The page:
He testified that defendant's possession of marihuana created a dangerous situation because it required Baptiste to leave the inmates in his care unsupervised and exposed him to a possible assault by defendant.[FN1] This potential danger was only heightened because defendant might have been acting "under the influence" of marihuana. Further, by throwing the wad containing the three joints to the ground, defendant created a possible danger that another inmate might grab it and flee, forcing Baptiste to leave A-Block unattended. Discarding the marihuana also exposed Baptiste to a potential attack from the rear during the time he was busy retrieving it.

On cross-examination, Fonda acknowledged that the presence of contraband food could also create a "dangerous situation"{**10 NY3d at 653} inside a prison, "if [inmates have] gotten into arguments over food" that "escalate[d] into . . . a fight or some type of altercation." In addition, Fonda agreed that a correction officer's supervision of 60 inmates "[a]bsolutely" has a certain degree of inherent danger. And he indicated that "in [a] broad pen[o]logical sense" the presence of marihuana in a prison is "always dangerous."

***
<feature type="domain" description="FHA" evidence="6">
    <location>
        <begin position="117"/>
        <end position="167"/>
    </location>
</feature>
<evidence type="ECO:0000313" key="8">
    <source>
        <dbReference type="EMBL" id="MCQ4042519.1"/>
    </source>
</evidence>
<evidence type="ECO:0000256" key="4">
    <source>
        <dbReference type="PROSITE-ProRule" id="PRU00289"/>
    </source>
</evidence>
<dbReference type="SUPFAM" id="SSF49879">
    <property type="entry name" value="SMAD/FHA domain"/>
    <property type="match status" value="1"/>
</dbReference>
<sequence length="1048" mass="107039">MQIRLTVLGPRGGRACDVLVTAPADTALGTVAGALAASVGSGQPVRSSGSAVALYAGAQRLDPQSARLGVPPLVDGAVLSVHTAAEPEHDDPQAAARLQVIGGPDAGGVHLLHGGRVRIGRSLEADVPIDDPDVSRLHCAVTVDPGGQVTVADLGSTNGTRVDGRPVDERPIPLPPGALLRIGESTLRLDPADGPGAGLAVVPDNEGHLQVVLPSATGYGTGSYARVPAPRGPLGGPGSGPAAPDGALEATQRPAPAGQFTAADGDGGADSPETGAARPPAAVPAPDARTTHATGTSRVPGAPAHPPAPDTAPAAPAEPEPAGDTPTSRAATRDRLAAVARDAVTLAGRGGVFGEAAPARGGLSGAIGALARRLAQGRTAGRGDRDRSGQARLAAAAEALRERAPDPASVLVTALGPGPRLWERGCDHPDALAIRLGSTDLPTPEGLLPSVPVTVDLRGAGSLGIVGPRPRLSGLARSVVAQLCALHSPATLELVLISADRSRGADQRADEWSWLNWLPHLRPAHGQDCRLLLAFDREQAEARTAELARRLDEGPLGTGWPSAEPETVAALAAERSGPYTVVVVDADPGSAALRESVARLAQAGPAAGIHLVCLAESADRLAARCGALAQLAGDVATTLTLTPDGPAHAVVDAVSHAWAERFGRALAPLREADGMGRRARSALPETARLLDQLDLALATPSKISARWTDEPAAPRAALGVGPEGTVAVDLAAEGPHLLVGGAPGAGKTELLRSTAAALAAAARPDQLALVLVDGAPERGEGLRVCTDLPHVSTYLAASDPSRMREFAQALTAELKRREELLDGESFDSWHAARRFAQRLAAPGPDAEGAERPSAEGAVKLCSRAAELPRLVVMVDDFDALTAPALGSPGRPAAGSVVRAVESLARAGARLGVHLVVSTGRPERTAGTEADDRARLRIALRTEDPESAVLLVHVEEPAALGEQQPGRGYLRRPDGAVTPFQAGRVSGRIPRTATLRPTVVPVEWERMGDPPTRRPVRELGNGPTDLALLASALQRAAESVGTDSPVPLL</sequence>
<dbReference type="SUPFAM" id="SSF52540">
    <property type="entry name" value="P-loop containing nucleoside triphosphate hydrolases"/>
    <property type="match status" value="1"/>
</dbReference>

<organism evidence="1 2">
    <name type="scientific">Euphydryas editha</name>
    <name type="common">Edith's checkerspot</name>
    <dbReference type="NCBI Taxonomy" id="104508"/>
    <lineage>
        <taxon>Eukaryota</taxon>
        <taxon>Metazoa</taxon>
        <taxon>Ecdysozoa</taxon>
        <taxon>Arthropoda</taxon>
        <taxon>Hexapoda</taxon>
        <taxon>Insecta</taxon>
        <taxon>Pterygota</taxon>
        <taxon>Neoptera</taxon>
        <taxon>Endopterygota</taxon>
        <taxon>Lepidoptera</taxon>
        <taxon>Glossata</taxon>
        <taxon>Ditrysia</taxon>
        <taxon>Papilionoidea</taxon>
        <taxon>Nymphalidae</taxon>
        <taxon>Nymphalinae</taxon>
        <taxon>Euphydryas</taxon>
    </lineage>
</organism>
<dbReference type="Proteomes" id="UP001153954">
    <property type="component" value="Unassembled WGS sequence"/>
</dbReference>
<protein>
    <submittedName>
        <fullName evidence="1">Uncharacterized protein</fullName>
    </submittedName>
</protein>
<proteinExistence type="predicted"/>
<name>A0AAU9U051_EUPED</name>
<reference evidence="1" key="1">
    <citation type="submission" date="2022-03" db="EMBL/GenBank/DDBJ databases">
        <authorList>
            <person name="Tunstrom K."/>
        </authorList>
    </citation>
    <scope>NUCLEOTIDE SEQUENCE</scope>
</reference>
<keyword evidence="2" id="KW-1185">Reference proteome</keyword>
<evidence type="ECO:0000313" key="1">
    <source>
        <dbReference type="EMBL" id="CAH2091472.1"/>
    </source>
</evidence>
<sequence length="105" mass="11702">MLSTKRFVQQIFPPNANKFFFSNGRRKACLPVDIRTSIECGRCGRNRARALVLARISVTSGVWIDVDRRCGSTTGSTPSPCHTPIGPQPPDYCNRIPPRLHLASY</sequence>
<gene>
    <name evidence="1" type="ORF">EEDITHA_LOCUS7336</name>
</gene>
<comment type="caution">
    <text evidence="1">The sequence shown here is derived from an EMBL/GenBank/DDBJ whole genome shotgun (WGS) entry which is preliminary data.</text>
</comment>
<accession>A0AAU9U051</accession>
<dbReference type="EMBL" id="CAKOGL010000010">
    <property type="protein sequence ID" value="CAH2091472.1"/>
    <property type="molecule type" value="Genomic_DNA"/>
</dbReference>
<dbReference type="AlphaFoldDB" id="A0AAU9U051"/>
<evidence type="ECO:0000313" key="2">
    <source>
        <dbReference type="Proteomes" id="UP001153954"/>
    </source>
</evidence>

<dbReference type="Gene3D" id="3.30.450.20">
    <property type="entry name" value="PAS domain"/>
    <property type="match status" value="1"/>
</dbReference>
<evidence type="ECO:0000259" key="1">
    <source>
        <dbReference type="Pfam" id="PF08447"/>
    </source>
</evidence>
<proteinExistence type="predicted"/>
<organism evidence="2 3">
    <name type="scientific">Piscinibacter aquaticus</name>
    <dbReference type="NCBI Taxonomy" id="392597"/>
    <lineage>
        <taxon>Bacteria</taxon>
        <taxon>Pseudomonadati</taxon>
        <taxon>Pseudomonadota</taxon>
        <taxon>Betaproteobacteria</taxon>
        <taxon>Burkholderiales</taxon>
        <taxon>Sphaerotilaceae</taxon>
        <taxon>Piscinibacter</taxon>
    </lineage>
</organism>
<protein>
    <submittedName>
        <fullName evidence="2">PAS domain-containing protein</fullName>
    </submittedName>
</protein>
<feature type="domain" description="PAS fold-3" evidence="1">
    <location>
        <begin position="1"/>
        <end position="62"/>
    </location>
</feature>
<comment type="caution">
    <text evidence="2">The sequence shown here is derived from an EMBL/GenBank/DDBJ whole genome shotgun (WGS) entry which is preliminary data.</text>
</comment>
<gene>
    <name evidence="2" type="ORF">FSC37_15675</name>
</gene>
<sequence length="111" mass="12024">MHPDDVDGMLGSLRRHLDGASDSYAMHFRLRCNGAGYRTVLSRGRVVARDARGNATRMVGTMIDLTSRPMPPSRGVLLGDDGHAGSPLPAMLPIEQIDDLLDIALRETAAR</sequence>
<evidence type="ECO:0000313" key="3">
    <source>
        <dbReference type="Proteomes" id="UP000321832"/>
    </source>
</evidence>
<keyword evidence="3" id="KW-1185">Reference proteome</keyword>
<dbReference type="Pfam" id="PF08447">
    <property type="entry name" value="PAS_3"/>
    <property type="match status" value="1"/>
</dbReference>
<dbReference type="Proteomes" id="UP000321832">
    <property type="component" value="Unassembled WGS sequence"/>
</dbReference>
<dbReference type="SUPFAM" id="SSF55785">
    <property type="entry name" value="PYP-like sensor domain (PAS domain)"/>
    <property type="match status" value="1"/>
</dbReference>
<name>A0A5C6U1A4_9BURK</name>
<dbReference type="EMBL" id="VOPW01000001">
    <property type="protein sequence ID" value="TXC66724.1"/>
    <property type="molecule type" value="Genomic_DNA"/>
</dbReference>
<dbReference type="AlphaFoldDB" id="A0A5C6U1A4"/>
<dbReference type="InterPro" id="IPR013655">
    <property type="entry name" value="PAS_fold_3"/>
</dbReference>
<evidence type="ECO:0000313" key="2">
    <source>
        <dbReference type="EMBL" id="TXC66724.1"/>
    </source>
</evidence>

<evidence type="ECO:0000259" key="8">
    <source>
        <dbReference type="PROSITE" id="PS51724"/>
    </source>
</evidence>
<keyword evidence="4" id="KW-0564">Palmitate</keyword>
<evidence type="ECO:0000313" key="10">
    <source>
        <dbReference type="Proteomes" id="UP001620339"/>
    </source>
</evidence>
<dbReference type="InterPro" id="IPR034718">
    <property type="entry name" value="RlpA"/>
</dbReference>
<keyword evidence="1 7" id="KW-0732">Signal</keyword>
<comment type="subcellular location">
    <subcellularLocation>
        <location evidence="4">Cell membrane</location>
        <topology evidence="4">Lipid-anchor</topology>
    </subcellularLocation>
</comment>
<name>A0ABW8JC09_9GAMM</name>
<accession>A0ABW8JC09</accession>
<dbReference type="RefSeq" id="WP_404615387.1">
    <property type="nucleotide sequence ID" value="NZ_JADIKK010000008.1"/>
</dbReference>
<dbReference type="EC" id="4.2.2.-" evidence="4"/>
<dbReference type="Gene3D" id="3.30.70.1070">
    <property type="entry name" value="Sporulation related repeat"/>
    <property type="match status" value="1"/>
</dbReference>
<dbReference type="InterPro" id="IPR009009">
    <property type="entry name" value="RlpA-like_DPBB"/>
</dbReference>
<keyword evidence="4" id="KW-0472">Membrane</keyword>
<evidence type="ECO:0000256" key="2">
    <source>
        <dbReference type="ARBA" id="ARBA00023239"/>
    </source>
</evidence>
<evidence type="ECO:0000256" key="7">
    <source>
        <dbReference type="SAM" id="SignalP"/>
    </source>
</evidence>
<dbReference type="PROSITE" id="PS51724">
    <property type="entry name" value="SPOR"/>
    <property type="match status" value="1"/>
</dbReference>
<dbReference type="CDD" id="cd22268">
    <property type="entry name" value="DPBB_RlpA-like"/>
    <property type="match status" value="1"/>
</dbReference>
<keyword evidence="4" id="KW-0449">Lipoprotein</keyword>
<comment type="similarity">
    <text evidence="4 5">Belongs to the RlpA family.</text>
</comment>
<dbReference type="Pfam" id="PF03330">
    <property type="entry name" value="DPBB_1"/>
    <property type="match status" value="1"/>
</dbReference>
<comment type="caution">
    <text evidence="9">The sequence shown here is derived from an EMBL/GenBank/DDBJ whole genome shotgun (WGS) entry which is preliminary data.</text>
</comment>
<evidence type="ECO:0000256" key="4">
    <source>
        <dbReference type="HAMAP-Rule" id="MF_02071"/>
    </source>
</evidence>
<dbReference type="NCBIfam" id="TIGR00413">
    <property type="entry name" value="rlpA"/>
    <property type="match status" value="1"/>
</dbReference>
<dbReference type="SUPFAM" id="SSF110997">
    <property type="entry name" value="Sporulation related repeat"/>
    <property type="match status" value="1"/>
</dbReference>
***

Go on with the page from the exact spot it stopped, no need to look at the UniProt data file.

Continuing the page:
Defendant moved to dismiss the People's case on the ground of insufficient evidence, arguing that the prosecution failed to prove that the particular amount of marihuana at issue posed a danger to the Orleans facility. County Court denied the motion, reasoning that the term "dangerous," as used in Penal Law § 205.00 (4) and § 205.25 (2), "means the potential for violence and problems." County Court did hold, however, that defendant was entitled to a jury charge on the lesser-included misdemeanor of promoting prison contraband in the second degree. The jury convicted defendant of the felony promotion of contraband offense. He was sentenced as a second felony offender to an indeterminate prison term of 3 to 6 years to run consecutive to his previously imposed sentence.